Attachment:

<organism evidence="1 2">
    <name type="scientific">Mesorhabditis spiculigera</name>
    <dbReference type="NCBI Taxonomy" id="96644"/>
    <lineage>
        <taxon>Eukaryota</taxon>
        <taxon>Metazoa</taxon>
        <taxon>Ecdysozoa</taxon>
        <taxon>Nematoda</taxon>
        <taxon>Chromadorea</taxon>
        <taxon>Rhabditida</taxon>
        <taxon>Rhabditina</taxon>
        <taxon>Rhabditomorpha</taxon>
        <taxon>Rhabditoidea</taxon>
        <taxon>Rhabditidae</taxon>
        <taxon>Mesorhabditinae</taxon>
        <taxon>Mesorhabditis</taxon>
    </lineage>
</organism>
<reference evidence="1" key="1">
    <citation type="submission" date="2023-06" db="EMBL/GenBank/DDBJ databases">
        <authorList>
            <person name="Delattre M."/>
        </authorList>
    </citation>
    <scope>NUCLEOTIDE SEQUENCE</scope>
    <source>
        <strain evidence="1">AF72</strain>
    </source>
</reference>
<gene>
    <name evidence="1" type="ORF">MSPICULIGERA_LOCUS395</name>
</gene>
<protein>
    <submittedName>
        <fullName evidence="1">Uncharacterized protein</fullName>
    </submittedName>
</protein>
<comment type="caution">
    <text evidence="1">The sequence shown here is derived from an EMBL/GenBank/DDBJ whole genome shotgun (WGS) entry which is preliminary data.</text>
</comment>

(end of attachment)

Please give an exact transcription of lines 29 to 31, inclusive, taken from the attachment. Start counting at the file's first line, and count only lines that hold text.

</reference>
<gene>
    <name evidence="1" type="ORF">MSPICULIGERA_LOCUS395</name>